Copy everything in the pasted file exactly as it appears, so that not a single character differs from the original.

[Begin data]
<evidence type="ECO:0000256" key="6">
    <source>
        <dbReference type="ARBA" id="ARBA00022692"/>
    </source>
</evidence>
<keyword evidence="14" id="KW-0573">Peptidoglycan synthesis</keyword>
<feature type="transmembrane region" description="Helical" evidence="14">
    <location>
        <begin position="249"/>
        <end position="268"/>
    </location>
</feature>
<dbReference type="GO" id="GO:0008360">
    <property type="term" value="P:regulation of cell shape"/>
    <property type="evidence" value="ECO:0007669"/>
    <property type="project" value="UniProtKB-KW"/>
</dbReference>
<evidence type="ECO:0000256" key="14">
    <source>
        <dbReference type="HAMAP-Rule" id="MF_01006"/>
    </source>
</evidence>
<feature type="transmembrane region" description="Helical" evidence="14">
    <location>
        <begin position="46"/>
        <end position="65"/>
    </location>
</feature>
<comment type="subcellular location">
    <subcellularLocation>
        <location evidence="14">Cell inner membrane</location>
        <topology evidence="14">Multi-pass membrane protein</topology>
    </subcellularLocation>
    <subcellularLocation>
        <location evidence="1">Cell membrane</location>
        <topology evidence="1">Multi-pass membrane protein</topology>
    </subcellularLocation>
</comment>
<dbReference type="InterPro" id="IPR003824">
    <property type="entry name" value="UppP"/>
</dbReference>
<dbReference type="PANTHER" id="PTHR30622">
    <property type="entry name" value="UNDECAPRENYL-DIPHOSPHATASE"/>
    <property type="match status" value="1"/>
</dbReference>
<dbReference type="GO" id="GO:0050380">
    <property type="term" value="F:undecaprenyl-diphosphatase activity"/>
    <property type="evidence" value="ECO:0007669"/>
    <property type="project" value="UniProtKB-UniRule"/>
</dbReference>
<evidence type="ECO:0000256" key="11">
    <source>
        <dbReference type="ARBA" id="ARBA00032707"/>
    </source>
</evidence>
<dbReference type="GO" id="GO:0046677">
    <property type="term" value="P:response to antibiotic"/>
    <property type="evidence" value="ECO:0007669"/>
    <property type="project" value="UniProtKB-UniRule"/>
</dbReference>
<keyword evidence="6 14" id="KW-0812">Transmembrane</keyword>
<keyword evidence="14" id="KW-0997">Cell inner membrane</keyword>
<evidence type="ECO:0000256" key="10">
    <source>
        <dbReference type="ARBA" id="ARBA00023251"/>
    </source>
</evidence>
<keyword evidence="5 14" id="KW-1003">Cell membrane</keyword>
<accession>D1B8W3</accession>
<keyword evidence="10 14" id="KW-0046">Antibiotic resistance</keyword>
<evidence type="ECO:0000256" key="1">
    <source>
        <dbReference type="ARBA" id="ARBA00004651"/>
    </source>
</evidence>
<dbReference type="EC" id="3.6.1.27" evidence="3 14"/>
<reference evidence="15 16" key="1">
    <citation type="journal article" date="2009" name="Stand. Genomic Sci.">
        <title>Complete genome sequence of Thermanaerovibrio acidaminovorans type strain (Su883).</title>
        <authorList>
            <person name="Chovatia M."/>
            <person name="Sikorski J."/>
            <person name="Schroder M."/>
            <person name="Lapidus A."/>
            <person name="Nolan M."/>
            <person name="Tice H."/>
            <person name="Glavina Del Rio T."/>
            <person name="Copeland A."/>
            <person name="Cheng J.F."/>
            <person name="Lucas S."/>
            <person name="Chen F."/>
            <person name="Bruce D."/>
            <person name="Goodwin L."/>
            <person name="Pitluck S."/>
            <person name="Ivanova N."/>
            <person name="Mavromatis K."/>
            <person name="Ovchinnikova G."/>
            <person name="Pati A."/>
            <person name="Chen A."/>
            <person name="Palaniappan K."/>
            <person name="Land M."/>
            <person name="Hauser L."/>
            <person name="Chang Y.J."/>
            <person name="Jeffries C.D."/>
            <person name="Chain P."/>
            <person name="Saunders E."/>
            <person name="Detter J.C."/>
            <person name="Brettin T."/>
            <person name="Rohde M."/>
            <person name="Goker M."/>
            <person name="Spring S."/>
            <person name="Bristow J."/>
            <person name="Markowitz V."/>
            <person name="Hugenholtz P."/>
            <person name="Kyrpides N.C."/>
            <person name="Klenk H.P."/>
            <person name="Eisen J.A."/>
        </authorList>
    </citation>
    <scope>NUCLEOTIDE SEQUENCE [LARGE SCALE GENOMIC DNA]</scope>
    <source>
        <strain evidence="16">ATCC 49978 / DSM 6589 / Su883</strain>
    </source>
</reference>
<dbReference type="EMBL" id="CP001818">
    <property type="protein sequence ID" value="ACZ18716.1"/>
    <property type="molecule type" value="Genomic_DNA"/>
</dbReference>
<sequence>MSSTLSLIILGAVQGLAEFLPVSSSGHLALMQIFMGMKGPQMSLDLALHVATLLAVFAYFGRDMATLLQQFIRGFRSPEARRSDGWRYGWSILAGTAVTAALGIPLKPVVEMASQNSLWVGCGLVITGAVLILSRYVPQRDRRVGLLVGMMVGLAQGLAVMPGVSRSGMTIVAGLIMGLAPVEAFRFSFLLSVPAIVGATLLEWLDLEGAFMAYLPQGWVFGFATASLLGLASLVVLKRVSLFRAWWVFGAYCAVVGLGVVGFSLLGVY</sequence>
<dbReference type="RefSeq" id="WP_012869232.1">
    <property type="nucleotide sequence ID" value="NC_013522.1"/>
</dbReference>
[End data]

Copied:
<evidence type="ECO:0000256" key="6">
    <source>
        <dbReference type="ARBA" id="ARBA00022692"/>
    </source>
</evidence>
<keyword evidence="14" id="KW-0573">Peptidoglycan synthesis</keyword>
<feature type="transmembrane region" description="Helical" evidence="14">
    <location>
        <begin position="249"/>
        <end position="268"/>
    </location>
</feature>
<dbReference type="GO" id="GO:0008360">
    <property type="term" value="P:regulation of cell shape"/>
    <property type="evidence" value="ECO:0007669"/>
    <property type="project" value="UniProtKB-KW"/>
</dbReference>
<evidence type="ECO:0000256" key="14">
    <source>
        <dbReference type="HAMAP-Rule" id="MF_01006"/>
    </source>
</evidence>
<feature type="transmembrane region" description="Helical" evidence="14">
    <location>
        <begin position="46"/>
        <end position="65"/>
    </location>
</feature>
<comment type="subcellular location">
    <subcellularLocation>
        <location evidence="14">Cell inner membrane</location>
        <topology evidence="14">Multi-pass membrane protein</topology>
    </subcellularLocation>
    <subcellularLocation>
        <location evidence="1">Cell membrane</location>
        <topology evidence="1">Multi-pass membrane protein</topology>
    </subcellularLocation>
</comment>
<dbReference type="InterPro" id="IPR003824">
    <property type="entry name" value="UppP"/>
</dbReference>
<dbReference type="PANTHER" id="PTHR30622">
    <property type="entry name" value="UNDECAPRENYL-DIPHOSPHATASE"/>
    <property type="match status" value="1"/>
</dbReference>
<dbReference type="GO" id="GO:0050380">
    <property type="term" value="F:undecaprenyl-diphosphatase activity"/>
    <property type="evidence" value="ECO:0007669"/>
    <property type="project" value="UniProtKB-UniRule"/>
</dbReference>
<evidence type="ECO:0000256" key="11">
    <source>
        <dbReference type="ARBA" id="ARBA00032707"/>
    </source>
</evidence>
<dbReference type="GO" id="GO:0046677">
    <property type="term" value="P:response to antibiotic"/>
    <property type="evidence" value="ECO:0007669"/>
    <property type="project" value="UniProtKB-UniRule"/>
</dbReference>
<keyword evidence="6 14" id="KW-0812">Transmembrane</keyword>
<keyword evidence="14" id="KW-0997">Cell inner membrane</keyword>
<evidence type="ECO:0000256" key="10">
    <source>
        <dbReference type="ARBA" id="ARBA00023251"/>
    </source>
</evidence>
<keyword evidence="5 14" id="KW-1003">Cell membrane</keyword>
<accession>D1B8W3</accession>
<keyword evidence="10 14" id="KW-0046">Antibiotic resistance</keyword>
<evidence type="ECO:0000256" key="1">
    <source>
        <dbReference type="ARBA" id="ARBA00004651"/>
    </source>
</evidence>
<dbReference type="EC" id="3.6.1.27" evidence="3 14"/>
<reference evidence="15 16" key="1">
    <citation type="journal article" date="2009" name="Stand. Genomic Sci.">
        <title>Complete genome sequence of Thermanaerovibrio acidaminovorans type strain (Su883).</title>
        <authorList>
            <person name="Chovatia M."/>
            <person name="Sikorski J."/>
            <person name="Schroder M."/>
            <person name="Lapidus A."/>
            <person name="Nolan M."/>
            <person name="Tice H."/>
            <person name="Glavina Del Rio T."/>
            <person name="Copeland A."/>
            <person name="Cheng J.F."/>
            <person name="Lucas S."/>
            <person name="Chen F."/>
            <person name="Bruce D."/>
            <person name="Goodwin L."/>
            <person name="Pitluck S."/>
            <person name="Ivanova N."/>
            <person name="Mavromatis K."/>
            <person name="Ovchinnikova G."/>
            <person name="Pati A."/>
            <person name="Chen A."/>
            <person name="Palaniappan K."/>
            <person name="Land M."/>
            <person name="Hauser L."/>
            <person name="Chang Y.J."/>
            <person name="Jeffries C.D."/>
            <person name="Chain P."/>
            <person name="Saunders E."/>
            <person name="Detter J.C."/>
            <person name="Brettin T."/>
            <person name="Rohde M."/>
            <person name="Goker M."/>
            <person name="Spring S."/>
            <person name="Bristow J."/>
            <person name="Markowitz V."/>
            <person name="Hugenholtz P."/>
            <person name="Kyrpides N.C."/>
            <person name="Klenk H.P."/>
            <person name="Eisen J.A."/>
        </authorList>
    </citation>
    <scope>NUCLEOTIDE SEQUENCE [LARGE SCALE GENOMIC DNA]</scope>
    <source>
        <strain evidence="16">ATCC 49978 / DSM 6589 / Su883</strain>
    </source>
</reference>
<dbReference type="EMBL" id="CP001818">
    <property type="protein sequence ID" value="ACZ18716.1"/>
    <property type="molecule type" value="Genomic_DNA"/>
</dbReference>
<sequence>MSSTLSLIILGAVQGLAEFLPVSSSGHLALMQIFMGMKGPQMSLDLALHVATLLAVFAYFGRDMATLLQQFIRGFRSPEARRSDGWRYGWSILAGTAVTAALGIPLKPVVEMASQNSLWVGCGLVITGAVLILSRYVPQRDRRVGLLVGMMVGLAQGLAVMPGVSRSGMTIVAGLIMGLAPVEAFRFSFLLSVPAIVGATLLEWLDLEGAFMAYLPQGWVFGFATASLLGLASLVVLKRVSLFRAWWVFGAYCAVVGLGVVGFSLLGVY</sequence>
<dbReference type="RefSeq" id="WP_012869232.1">
    <property type="nucleotide sequence ID" value="NC_013522.1"/>
</dbReference>